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Army invokes emergency powers for missile deal (Relevant for GS Prelims)

Set to procure systems from Israel and Russia
The Army is in the process of procuring Spike-LR Anti-Tank Missiles from Israel and Igla-S Very Short Range Air Defence Systems (VSHORAD) from Russia through a set of new financial powers for emergency procurements sanctioned by the Defence Ministry earlier this month.

Under the latest emergency financial powers, armed forces have been given a free hand to procure equipment worth up to ₹300 crore on a priority basis.

What happened earlier?
Tenders for both deals had gone through regular procurement process earlier. While the Spike tender was cancelled during the cost negotiation phase, the deal for Igla, after repeated delays, is in the cost negotiation phase.

loosening the purse string

What is the emergency route of purchases?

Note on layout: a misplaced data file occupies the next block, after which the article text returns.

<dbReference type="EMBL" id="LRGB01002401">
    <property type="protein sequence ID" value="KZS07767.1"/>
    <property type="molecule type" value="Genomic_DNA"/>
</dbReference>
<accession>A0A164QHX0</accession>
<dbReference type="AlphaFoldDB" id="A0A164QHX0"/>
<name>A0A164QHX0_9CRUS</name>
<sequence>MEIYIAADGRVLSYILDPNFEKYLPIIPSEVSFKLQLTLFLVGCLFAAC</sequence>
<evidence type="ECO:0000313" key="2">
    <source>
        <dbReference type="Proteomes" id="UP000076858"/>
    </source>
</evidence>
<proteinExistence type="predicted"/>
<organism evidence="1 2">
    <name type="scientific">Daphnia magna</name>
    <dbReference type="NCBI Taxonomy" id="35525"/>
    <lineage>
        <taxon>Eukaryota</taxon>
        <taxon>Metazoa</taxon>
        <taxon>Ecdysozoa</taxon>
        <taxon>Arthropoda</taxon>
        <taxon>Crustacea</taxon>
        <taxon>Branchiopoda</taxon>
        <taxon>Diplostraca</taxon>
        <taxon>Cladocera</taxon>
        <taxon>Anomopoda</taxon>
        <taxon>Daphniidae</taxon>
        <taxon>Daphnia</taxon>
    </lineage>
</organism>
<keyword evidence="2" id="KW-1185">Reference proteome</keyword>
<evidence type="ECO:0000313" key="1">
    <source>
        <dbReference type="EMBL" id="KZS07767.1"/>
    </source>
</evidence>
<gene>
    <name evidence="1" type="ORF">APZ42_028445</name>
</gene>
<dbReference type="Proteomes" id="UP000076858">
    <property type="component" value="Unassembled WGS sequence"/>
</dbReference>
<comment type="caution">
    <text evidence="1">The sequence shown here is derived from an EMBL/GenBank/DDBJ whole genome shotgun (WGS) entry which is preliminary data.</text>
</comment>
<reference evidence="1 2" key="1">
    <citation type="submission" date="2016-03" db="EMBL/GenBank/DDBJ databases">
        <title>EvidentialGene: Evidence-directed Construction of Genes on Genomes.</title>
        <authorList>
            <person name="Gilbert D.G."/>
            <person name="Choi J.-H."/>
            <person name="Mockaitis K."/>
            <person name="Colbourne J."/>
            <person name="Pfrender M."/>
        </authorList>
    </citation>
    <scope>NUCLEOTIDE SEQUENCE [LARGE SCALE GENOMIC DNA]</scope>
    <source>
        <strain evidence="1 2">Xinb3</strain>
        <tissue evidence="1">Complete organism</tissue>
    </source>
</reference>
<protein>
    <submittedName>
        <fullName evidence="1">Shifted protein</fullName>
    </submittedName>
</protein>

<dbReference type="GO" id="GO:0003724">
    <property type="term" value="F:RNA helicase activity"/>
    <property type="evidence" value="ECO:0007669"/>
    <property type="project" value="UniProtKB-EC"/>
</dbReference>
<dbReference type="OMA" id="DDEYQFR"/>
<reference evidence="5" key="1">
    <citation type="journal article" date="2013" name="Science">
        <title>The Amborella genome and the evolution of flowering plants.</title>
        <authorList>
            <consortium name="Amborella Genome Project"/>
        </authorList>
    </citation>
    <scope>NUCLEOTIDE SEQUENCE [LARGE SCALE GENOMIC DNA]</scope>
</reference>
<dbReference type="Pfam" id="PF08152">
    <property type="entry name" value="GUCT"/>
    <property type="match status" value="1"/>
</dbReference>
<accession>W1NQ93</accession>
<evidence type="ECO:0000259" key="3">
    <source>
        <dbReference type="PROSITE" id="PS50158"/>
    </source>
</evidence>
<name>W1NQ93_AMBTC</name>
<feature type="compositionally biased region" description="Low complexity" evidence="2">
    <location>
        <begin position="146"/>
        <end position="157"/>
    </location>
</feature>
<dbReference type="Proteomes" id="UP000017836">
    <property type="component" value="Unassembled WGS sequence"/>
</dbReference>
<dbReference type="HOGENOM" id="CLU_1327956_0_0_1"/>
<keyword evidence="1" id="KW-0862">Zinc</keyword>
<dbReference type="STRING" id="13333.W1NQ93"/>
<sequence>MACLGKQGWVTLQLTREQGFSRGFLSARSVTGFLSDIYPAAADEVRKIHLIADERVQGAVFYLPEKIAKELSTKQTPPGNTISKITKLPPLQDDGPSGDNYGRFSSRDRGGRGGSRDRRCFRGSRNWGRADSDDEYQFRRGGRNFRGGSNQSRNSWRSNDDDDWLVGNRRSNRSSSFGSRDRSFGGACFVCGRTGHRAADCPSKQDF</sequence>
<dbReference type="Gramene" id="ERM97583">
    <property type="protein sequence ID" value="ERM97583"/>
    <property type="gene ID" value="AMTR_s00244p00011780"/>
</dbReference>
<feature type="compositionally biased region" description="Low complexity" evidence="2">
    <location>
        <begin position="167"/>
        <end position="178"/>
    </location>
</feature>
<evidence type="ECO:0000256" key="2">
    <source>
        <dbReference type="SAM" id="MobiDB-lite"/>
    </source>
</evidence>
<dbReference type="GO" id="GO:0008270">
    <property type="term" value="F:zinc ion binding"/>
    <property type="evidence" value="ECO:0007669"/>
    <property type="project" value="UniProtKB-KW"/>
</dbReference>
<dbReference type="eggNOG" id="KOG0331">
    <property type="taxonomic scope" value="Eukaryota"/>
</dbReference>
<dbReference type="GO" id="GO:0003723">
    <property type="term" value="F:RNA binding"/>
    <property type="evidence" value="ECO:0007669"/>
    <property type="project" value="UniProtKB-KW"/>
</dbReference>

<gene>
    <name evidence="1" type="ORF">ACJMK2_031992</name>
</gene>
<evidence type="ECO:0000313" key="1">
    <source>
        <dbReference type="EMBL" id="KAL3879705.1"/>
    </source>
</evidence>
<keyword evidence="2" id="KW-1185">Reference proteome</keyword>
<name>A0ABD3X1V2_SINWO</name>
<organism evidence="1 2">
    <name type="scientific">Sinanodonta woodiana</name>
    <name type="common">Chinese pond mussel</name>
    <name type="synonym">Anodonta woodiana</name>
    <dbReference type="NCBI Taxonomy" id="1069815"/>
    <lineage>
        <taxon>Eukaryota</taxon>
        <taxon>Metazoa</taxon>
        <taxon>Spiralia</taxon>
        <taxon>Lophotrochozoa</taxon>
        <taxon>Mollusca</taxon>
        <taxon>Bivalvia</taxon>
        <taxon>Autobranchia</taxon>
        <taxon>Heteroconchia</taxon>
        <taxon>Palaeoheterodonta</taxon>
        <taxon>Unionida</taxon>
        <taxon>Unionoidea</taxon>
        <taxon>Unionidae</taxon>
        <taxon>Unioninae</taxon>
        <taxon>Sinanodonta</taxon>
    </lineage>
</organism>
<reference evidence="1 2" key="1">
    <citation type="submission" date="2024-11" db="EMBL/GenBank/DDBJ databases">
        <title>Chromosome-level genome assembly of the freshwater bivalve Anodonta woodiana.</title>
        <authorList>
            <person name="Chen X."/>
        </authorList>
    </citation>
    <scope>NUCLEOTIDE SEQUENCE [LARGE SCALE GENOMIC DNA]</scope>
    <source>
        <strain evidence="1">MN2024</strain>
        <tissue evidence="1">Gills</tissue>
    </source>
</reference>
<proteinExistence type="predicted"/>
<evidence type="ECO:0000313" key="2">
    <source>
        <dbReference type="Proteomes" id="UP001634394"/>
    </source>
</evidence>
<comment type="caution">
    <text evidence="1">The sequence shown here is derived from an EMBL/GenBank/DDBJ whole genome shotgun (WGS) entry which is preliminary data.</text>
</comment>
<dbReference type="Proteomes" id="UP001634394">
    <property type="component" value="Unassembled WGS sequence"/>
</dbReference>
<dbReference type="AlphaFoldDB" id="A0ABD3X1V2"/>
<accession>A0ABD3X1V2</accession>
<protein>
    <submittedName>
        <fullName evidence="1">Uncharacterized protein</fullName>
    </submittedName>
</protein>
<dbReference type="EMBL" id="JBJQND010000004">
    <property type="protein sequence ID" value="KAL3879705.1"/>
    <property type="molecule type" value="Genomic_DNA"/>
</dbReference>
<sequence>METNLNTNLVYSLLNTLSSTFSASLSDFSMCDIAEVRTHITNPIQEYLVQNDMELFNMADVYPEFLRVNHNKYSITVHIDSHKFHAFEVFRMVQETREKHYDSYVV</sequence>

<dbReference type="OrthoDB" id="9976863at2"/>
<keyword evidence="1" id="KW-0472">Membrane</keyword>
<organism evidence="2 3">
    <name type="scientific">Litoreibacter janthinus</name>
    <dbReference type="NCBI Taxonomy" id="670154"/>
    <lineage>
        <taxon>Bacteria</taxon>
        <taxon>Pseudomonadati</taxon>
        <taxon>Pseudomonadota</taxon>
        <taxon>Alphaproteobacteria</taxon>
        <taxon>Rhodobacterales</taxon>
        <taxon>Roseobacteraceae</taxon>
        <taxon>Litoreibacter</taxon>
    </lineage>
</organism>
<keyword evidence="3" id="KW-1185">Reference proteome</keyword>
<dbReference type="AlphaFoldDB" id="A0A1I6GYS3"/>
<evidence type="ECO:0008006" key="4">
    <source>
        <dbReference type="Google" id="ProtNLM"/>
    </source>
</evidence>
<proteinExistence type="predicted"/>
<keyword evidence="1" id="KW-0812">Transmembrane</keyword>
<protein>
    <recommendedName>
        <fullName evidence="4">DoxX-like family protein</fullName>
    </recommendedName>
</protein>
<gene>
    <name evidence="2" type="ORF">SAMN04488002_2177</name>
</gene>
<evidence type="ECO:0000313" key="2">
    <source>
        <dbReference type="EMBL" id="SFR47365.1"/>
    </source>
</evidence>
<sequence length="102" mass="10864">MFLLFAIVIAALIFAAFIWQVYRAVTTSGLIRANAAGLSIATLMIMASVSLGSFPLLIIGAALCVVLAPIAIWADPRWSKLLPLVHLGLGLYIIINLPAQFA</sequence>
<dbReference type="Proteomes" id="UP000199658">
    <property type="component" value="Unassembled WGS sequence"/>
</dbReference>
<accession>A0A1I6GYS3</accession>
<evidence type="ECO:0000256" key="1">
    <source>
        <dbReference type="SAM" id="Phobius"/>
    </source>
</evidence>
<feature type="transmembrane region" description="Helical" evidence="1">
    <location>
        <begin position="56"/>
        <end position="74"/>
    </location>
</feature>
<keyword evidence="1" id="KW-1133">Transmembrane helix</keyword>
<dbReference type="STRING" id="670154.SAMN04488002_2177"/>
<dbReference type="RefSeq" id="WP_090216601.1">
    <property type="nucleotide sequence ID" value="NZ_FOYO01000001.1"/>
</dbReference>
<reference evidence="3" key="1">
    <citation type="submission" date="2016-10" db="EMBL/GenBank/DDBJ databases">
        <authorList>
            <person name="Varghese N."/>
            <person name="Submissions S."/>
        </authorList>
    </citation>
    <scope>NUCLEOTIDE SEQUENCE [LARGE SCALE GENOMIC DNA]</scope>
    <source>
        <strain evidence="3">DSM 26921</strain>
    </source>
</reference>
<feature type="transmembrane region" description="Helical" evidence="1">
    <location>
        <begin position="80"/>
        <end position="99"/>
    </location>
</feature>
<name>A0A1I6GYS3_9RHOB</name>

Under the emergency route, the Army is looking to procure about 12 launchers and around 250 missiles for each system. Deliveries have to be completed in three months, but extendable to six months.

Fate of earlier negotiations
The Spike-LR (Long Range) being procured is a different variant from the one tested and shortlisted as part of the earlier procurement for over 8,000 missiles and 300 launchers along with technology transfer. As contract negotiations dragged on, the deal was cancelled in January last year and it was decided to procure a smaller number — 170 launchers, 4,500 missiles and 15 simulators — through an Inter-Governmental Agreement (IGA) and make up the balance requirement with an indigenous Man Portable ATGM currently under development.

Before the IGA was concluded, validatory trials of the Infrared Seeker (IR) of the missile were to be held during the Indian summers as the missile “did not perform as desired in the previous trials during peak summer temperatures in the desert,” according to another source. However, the IGA has not made progress so far. The Spike-LR (Long Range) has a range of 4 km. It is so far not clear if additional trials would be performed as part of the emergency procurement. Some defence officials indicated that testing was not required as the missile is operational and in service across the world and that if needed tests would be carried out in the home country (Israel).

 (Adapted from The Hindu)



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